What is Lactate and Lactate Threshold?

What is Lactate and Lactate Threshold?

Lactate and Lactate threshold, both terms widely used in endurance sports training, yet both are misunderstood! In this article we aim to demystify the terms and explain their advantages and limitations.

Lactate formation occurs as a result of glucose utilisation by muscle cells under aerobic conditions. Dr. George Brooks, a metabolism expert from the University of California at Berkeley demonstrated that lactate was not a waste product, as was previously believed, but instead the most important gluconeogenic precursor, (new glucose generator) in the body. 

With around 30% of all glucose used during exercise derived from lactate “recycling” to glucose, let’s take a look at how this directly affects your performance.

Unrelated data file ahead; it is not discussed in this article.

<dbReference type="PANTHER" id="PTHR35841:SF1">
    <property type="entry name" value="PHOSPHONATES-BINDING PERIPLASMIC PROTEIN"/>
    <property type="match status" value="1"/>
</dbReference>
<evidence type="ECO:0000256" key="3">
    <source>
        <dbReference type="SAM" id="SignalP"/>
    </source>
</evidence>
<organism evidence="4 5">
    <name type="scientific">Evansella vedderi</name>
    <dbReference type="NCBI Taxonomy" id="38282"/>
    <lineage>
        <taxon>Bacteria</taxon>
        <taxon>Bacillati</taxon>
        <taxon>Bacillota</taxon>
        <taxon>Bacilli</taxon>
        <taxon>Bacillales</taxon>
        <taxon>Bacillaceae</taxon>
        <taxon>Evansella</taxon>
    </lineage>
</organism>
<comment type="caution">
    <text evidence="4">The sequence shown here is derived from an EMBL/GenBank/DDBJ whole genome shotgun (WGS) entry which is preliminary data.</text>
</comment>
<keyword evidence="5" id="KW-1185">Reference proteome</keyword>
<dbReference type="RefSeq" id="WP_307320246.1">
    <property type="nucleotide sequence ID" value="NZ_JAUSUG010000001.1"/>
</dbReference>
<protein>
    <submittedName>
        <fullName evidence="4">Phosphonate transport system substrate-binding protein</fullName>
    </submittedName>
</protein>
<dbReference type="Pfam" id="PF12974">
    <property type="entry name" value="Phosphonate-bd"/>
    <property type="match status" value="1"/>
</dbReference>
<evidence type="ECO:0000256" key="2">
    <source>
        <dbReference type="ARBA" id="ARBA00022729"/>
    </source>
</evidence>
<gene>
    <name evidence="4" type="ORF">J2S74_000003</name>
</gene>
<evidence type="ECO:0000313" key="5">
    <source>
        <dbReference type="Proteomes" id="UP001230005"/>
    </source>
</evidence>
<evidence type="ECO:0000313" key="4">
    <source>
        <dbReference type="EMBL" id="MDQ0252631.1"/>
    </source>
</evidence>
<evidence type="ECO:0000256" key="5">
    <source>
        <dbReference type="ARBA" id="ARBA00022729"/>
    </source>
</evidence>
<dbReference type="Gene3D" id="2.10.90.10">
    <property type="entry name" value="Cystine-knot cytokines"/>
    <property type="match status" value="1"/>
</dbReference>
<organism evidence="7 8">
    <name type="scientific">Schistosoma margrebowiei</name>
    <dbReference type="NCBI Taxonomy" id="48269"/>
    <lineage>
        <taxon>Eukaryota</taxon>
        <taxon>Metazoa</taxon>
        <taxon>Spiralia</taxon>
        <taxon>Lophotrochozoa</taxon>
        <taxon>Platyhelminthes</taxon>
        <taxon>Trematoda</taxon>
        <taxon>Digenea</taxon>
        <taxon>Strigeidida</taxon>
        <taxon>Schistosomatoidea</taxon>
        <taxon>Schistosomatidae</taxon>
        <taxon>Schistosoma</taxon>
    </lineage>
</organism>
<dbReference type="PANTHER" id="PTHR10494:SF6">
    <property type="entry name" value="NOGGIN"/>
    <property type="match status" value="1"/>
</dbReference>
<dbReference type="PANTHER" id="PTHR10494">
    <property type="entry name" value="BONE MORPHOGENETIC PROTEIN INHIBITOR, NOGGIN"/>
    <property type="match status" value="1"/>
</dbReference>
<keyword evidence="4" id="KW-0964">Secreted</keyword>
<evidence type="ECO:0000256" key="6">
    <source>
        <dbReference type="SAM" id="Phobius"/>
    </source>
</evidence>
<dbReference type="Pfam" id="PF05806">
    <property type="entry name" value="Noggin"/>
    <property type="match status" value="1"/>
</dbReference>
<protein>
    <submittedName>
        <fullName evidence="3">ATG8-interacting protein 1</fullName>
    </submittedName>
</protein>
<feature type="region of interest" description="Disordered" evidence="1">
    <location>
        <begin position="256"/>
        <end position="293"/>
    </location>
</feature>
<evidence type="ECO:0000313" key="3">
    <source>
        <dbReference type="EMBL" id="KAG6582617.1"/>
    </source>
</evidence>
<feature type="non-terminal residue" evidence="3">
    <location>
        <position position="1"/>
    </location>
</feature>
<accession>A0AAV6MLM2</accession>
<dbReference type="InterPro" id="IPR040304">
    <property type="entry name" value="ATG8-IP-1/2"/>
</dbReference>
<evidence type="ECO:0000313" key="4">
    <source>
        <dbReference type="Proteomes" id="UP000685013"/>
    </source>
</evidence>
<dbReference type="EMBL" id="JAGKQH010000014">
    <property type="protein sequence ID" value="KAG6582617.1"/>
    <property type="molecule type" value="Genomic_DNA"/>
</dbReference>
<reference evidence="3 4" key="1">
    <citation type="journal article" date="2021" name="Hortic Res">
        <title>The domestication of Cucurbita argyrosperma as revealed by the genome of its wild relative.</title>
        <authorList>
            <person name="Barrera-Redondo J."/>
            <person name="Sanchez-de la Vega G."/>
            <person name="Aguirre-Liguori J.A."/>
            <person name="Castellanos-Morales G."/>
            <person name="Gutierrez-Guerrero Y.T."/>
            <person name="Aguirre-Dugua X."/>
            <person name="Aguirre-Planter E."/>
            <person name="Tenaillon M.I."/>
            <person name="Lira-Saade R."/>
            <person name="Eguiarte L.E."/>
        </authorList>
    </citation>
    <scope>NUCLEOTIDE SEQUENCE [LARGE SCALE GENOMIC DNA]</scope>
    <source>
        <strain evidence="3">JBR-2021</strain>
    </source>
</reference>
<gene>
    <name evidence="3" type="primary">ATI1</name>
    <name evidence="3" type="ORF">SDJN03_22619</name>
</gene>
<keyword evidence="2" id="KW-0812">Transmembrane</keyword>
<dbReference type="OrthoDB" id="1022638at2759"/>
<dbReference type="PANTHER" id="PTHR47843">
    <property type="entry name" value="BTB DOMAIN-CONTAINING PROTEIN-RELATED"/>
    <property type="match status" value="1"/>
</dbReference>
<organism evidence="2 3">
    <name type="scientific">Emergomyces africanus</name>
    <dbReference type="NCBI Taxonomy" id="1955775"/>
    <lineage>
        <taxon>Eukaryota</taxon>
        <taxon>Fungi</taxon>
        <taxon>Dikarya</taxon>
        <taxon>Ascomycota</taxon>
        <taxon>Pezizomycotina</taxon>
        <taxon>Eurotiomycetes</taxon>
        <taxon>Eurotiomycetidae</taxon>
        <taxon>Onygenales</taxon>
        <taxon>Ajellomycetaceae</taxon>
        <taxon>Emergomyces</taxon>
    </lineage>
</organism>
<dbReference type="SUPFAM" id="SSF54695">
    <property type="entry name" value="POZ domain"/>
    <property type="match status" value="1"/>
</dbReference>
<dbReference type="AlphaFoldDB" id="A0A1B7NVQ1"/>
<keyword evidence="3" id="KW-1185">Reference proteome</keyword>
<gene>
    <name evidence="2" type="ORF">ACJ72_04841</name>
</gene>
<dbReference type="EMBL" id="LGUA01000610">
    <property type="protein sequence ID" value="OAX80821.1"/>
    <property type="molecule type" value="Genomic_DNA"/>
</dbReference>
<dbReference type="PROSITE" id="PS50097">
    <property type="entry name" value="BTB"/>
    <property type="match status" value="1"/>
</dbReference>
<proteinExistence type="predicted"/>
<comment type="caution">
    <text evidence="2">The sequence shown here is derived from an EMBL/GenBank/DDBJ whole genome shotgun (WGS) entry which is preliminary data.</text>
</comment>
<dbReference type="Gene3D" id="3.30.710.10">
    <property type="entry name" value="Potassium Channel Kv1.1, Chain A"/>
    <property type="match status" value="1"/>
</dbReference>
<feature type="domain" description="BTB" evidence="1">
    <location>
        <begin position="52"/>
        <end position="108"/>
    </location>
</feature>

Lactate and Performance

Lactate as we know, is the byproduct of glucose utilisation by muscle cells. The higher the glucose flow into the cell, the higher the lactate production, independent of oxygen availability! During high intensity exercise, lactate production is many times higher than that of resting levels.

If we observe the differences in blood lactate levels from a World class athlete with that of a junior, we can see how notable the difference is:- 

Workload Junior Cyclist Top Amateurs Avg. Pro-Tour World Class
w/kg Blood La (mmol/L) Blood La (mmol/L) Blood La (mmol/L) Blood La (mmol/L)
3 1.3 1.1 1.1 0.8
3.5 1.8 1.3 1.2 0.8
4 3 2.3 2 0.96
4.5 6.6 3.5 3.2 1.8
5 10 7.6 5.8 3.1
5.5 9.2 8.2 5.2
6 8.9